Climate change is an unmistakable culprit. A Carbon Brief analysis of 140 studies from around the world found that 63 per cent of extreme weather events are linked to human-caused warming - making them either more likely or more severe.

Yet as countries assess the damage, evidence of humanity’s wider mismanagement of nature is also becoming harder to ignore. In Portugal, the excessive planting of eucalytpus trees is taking some of the blame for recent events. The species is the timber of choice for the country’s powerful paper industry, covering both industry-owned plantations and hundreds of tiny private smallholdings who sell it on. But it also happens to be highly flammable: think Grenfell cladding but spread over nearly a million hectares of land.

Liedewij’s story is evidence of this. Where dense eucalyptus forest once hid her home in dappled shade, the hillside is now charred and bare. “It was terrible,” she says of the moment she opened the gates for the farm animals before fleeing the valley, “we thought we were leaving them behind to grill”. Except that, as in all good disaster films, Liedewij’s goats didn’t burn - and nor did her picturesque house. Instead, fire-retardant willow trees by a nearby stream held the flames naturally at bay. On returning the next morning, she even found the hens laying eggs.

Liedewij Schieving outside her B&B at Quinta da Fonte - the bare hills behind the house show just how close the fire came.

Seen from above, her remote farmstead is now a tiny island of green amid a sea of black. She still panics at the smell from the woodfired heating, but support has poured in from friends both in Portugal and her native Holland, and she soon plans to fully re-open Quinta da Fonte B&B. Many guesthouses in nearby villages have already got back up and running.

Others among her neighbours, however, are not so lucky. Over 10,000 separate fires have destroyed 141,000 hectares of land in Portugal this year alone, with the annual cost of wildfire losses estimated to reach around €200m. A situation that risks further perpetuating the cycle of poverty and neglect that also played their part in the tragedy.

According to Domingos Patacho from the environmental NGO Quercus, the forest has become more hazardous as many of central Portugal's thousands of smallscale landholders leave their land untended to seek better wages elsewhere. Meanwhile, those who remain are often financially dependent on the income from the eucalyptus. They could choose to plant less flammable and water-hungry species, such as native corks or oaks, Patacho explains, but these can take twice as long to mature and provide a return.

The result is rising tension between the Portugese paper industry and the central government. After the June fire, the parliament pledged to push ahead with plans to limit the monoculture plantations. But the country’s Association of the Paper industry has previously warned that any ban on new plantations could hurt exports and jobs.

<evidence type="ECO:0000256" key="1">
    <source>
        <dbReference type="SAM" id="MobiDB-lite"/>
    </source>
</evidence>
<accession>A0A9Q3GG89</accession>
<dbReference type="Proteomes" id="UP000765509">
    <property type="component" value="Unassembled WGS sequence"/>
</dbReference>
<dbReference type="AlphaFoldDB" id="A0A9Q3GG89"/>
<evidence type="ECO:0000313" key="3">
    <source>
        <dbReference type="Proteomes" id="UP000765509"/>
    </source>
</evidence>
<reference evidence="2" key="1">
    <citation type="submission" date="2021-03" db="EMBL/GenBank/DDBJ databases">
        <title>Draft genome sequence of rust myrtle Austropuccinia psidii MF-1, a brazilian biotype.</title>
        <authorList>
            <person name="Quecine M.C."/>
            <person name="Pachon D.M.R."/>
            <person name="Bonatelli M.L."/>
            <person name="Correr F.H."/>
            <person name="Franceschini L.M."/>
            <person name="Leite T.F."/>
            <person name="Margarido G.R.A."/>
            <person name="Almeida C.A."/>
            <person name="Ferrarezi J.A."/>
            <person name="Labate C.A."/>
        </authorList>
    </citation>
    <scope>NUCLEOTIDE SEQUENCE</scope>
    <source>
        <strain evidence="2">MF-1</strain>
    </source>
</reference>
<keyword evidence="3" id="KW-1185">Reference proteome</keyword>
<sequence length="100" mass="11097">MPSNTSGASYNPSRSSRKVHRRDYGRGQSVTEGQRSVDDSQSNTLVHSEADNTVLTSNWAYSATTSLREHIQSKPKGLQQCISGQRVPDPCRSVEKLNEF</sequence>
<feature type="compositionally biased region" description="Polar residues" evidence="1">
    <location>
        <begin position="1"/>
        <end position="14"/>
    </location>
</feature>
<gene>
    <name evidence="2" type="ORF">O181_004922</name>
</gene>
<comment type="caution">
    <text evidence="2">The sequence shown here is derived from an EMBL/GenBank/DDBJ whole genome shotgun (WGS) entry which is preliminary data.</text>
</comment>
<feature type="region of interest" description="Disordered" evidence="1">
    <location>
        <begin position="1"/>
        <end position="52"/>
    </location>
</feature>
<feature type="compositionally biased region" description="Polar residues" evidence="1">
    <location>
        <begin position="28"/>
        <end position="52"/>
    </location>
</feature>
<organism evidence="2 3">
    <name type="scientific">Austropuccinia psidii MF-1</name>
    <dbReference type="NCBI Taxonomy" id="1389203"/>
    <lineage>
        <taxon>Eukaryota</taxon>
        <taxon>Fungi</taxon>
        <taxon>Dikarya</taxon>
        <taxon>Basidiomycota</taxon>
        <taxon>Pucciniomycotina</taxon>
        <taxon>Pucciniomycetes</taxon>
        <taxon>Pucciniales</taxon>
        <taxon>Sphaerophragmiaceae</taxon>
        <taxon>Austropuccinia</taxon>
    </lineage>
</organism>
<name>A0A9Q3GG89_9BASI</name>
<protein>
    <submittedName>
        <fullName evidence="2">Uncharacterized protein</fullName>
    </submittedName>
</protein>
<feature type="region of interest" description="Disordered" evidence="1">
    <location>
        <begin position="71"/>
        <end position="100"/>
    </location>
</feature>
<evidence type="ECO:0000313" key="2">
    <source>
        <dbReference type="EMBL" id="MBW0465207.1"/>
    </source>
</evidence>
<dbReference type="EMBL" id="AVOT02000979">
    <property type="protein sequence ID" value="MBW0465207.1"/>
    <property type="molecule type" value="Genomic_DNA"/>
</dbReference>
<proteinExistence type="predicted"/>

The reality is that both sides of the eucalyptus spread - both industry-owned and private - need improved regulation. But in a country only recently released from EU imposed austerity measures, debates over how enforcement could be financed are particularly tense. Not least since many areas do not even have an up to date land register, Patacho expplains.

At ESAC, an agrarian research base in central Portugal, professor Antonio Ferreira believes the time is now ripe for discussion between politicians, citizens and researchers about the future of forest land-use as a whole. The country needs to encourage people “to re-introduce native species, which will diversify the landscape and economic activity in those areas,” he says.

And the impulse is far from limited to Portugal. “We need to look at all the social aspects to get the full picture as well as the scientific side of forest management,” says WWF’s Jabier Ruiz of Europe’s wider wildfire problems. One route out of the woods may be greater EU policy support for those living in marginalised, rural areas, he adds.

What is clear is that as the continent warms, the need to improve the balance between social, environmental and commercial interests becomes ever more crucial. And while politicians debate, work at Liedewij’s home is already underway. Over the next few weeks, a group of her eco-minded friends, builders and topographers will help her re-build and re-landscape her farm. From digging terraces to stop landslides, to preventing the eucalyptus from re-emerging too close to the roads, their aim is to regrow a forest that works for all: a slow-burn project perhaps, but a bright one.

India Bourke is an environment writer and editorial assistant at the New Statesman.